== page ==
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It is fashionable to rediscover brilliant but unrecognized records. Perhaps it’s an appeal to the notion that good work should be acknowledged — that wrongs are righted by belated praise. Maybe we see such records as forerunners, too weird and out of time in their day but now ready to be vindicated and dramatically gestured toward. Or it could be something like the ruins of Pompeii: a moment in time perfectly preserved and immune to context, songs free of the psychic baggage of decades of playback in jukeboxes and televisions.
None of this quite describes 1972’s Suite for Late Summer by Dion. The artist is a Rock Hall of Famer, the album is not so much lost as it is absent from Spotify and Wikipedia (aside: that might be enough), and the music within is not prophetic. What it is, however, is a tastefully orchestrated pop folk artifact as meandering and finite as the late summer days its promises. Here, a former teen pop idol makes his case for maturity and artistic credibility with mixed results. But to his credit, it’s more interesting when the old ways he decries bubble to the surface.
Dion DiMucci is the only rocker on the cover of Sgt. Pepper’s if you’re not counting Dylan or any Beatles. He’s the clean-cut teenager smiling at John Lennon’s 10 o’clock. With his group The Belmonts, Dion scored hits in the late 50s with “I Wonder Why” and “A Teenager in Love.” He toured with Buddy Holly and was scheduled to be on the flight that claimed Holly’s life, along with J.P. “The Big Bopper” Richardson and Ritchie Valens, the latter of which allegedly took DiMucci’s seat.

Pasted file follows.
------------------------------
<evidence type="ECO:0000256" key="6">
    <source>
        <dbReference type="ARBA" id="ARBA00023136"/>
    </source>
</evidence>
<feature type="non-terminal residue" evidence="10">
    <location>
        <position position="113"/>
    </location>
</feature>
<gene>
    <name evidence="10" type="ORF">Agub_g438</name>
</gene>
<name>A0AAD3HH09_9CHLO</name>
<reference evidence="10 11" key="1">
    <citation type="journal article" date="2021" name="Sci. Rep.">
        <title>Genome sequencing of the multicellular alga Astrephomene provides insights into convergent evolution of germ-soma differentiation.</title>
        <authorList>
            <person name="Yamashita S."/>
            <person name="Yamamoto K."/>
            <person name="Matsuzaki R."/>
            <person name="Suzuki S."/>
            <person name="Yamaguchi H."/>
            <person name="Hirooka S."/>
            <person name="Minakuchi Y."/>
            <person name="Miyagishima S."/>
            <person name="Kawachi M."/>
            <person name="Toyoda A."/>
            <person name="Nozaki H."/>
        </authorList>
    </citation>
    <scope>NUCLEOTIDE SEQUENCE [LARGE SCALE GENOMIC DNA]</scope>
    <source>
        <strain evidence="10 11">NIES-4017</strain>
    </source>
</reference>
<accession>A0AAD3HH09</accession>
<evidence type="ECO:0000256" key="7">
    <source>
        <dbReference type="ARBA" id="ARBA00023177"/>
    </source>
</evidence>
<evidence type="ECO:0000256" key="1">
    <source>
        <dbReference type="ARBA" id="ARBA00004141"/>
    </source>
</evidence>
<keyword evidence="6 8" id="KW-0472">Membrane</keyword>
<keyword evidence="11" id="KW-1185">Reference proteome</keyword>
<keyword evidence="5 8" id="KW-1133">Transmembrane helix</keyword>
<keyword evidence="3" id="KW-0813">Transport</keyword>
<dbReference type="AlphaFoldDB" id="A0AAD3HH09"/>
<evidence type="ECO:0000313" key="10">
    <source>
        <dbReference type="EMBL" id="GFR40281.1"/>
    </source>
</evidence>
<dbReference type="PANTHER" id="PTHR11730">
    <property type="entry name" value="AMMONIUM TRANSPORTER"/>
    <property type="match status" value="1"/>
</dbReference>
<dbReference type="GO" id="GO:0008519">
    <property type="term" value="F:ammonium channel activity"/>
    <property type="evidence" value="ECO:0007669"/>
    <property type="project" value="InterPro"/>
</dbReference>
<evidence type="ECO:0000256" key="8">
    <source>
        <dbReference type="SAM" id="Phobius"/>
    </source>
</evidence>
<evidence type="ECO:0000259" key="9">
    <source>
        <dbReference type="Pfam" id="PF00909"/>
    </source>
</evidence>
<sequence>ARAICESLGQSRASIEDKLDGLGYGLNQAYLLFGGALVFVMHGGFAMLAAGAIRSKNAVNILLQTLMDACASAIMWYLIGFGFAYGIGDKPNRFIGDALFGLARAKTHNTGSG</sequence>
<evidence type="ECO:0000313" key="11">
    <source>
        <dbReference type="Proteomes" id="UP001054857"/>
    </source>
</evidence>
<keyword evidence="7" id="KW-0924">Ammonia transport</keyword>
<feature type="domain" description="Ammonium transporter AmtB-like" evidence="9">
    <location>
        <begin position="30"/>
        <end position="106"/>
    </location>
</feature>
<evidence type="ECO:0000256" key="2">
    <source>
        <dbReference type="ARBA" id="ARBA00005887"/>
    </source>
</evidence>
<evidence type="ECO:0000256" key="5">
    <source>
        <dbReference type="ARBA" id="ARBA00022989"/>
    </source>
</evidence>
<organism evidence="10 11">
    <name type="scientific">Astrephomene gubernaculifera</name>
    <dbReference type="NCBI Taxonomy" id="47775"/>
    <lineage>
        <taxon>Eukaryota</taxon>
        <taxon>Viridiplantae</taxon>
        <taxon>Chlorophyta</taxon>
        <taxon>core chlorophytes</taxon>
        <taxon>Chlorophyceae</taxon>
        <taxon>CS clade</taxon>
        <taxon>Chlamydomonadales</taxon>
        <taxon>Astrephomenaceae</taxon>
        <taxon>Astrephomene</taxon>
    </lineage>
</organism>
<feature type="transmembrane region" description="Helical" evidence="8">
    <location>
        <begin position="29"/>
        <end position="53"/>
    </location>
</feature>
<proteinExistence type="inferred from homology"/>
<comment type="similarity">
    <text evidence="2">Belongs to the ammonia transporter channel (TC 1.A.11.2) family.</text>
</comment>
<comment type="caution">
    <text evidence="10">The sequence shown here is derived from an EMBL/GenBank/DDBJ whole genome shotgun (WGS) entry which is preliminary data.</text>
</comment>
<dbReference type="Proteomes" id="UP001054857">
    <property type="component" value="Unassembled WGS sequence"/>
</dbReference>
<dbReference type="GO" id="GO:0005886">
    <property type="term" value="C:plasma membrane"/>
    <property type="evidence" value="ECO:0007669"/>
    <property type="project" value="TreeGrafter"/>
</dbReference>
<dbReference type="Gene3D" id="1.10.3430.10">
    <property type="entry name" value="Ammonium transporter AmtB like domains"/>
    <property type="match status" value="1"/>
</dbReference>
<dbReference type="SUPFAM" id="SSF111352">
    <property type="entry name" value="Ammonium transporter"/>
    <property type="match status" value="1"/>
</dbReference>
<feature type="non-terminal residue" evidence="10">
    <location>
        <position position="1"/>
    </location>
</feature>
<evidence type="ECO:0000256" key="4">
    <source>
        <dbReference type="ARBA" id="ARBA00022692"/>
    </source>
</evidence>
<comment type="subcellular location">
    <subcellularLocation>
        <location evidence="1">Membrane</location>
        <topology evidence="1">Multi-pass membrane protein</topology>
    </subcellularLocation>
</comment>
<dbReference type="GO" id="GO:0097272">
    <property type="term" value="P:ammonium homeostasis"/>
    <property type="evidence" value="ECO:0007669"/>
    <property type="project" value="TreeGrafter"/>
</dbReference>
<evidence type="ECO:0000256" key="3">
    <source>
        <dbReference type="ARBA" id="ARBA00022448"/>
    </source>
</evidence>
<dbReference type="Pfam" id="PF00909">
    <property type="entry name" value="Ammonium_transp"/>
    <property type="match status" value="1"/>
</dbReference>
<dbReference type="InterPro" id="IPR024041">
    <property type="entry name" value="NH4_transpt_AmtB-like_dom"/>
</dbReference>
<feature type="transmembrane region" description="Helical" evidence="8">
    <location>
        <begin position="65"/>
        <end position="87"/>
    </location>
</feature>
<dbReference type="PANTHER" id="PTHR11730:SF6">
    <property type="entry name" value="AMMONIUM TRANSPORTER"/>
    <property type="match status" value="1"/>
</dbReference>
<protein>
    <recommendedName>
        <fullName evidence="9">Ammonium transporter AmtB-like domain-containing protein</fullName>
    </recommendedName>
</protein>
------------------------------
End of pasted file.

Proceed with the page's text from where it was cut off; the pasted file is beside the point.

He went solo in the early 60s and offered up the one-two punch of “Runaround Sue” and “The Wanderer,” canonical golden oldies (and gold standards in double standards). But by 1967, Dion’s career had cooled down: he was quickly becoming a member of the old guard and checking off the standard To-Do List of the Sixties: Dylan, the blues, heroin. The inclusion of his teenage headshot on The Beatles’ record would seem (at least in retrospect) to be the final word on his place in the popular pantheon.
But enough has been said about that record here and elsewhere. Sgt. Pepper’s is something of a career demarcation for Dion, a line drawn between his salad days and his later quest for artistic recognition. The first sign of such a rebirth came in 1968 with the release of “Abraham, Martin, & John,” a rumination on the recent assassinations of Dr. King and John and Bobby Kennedy. It repackaged Dion as a socially aware pop folkie while showcasing what would become his sound in the years to come: circular song structures, delicate guitars, and pop orchestration. Four years later, Suite for Late Summer doubled down on this seemingly winning recipe.